Hive Ransomware

Hive ransomware: Industrial-scale hacking

Hive is a growing ransomware group that only appeared last year, but they have been growing ever since and now present a very serious threat to businesses. In fact, Hive ransomware attacks have received over $100m in ransom payments from over 1,300 companies globally according to the FBI.

It’s not just Hive, either, the ransomware industry as a whole is growing and evolving so fast that ransomware incidents now make up the majority of UK government COBRA meetings.


What is Hive?

Hive is an example of Ransomware-as-a-Service (RaaS). Hive developers create and update the malware, which is then used by affiliates to carry out the attacks.

The organisation is well-structured and complex. They have a sales department, customer service, and victims can log in to an online portal to make ransom payments using login details that attackers leave behind after they have stolen information.

In the past, Hive has mostly targeted the industrial sector, however, they are constantly diversifying and hitting other industries. The most common locations for targets are the US and the UK.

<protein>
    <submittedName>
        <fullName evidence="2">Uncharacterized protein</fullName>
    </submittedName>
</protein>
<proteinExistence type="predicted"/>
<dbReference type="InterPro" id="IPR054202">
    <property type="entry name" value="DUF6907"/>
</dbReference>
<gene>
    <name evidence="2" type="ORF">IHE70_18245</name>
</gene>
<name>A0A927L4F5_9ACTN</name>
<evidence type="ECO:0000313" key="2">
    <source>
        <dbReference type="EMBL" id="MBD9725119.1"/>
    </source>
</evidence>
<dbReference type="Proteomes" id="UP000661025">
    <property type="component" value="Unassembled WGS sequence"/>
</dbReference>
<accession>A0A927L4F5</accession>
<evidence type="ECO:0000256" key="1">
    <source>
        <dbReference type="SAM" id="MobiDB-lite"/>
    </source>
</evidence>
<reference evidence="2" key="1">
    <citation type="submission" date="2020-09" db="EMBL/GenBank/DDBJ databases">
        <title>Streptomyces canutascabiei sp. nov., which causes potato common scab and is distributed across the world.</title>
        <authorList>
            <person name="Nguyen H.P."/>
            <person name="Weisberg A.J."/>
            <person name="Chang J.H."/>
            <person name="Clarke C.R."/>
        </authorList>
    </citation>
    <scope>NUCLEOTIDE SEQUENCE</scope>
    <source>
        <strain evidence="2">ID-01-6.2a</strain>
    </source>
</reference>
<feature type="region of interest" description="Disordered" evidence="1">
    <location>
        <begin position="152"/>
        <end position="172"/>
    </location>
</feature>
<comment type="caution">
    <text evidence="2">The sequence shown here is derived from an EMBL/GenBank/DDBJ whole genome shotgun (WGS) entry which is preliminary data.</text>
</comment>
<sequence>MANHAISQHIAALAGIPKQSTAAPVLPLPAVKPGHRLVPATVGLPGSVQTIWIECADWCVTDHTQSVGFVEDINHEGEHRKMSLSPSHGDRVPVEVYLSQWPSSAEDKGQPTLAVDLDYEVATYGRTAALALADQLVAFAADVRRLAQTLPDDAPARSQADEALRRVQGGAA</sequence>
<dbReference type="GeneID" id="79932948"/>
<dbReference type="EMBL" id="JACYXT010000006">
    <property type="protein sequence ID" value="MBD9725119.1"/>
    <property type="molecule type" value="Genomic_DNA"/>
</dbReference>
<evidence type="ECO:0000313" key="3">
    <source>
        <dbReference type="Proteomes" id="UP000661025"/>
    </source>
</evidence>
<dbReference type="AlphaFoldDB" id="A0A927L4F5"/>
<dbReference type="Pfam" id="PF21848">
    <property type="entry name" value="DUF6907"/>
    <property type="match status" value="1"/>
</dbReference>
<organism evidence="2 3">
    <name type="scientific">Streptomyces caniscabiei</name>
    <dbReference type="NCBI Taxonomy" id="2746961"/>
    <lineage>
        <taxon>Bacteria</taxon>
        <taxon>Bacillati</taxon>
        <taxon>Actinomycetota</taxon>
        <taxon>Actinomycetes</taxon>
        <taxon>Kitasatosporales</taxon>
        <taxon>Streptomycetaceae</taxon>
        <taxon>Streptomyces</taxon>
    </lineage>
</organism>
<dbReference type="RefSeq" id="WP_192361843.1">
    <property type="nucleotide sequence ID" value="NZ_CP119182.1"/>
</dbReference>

How can I protect my business from attacks?

Make sure you always run up-to-date software and regularly check the CISA’s Known Vulnerability Catalogue to keep updated on new weaknesses.

To protect yourself from phishing, the starting point for many ransomware attacks, your business must go through good cyber-awareness training to make sure everyone is aware of the threat of social engineering.

Implementing multi-factor authentication across all user accounts is also an excellent practical measure to stop phishing attacks in their tracks.


What if my organisation is already infected?

If your organisation has already been affected by ransomware, OmniCyber Security recommends that you:

·        Isolate the infected device: Remove the device from all networks, and disable any other potential connections (e.g. Bluetooth)

·        Turn off other devices: Turn off and segregate any devices that share a network with the infected device, that have not been fully encrypted by ransomware. If possible, collect and secure all infected and potentially infected computers and devices in a central location, making sure to clearly label any computers that have been encrypted. Turning off and collecting partially encrypted devices may allow for file recovery by a specialist.

·        Secure backups: Ensure all your backup data is secure and offline, and scan it with an antivirus program to check it is not infected.

If your data has been stolen, notify anyone affected as soon as possible, and any relevant authorities. They could be able to use information from other attacks to help your situation.

For expert advice on shoring up your defences against potential ransomware attacks, contact OmniCyber Security today.

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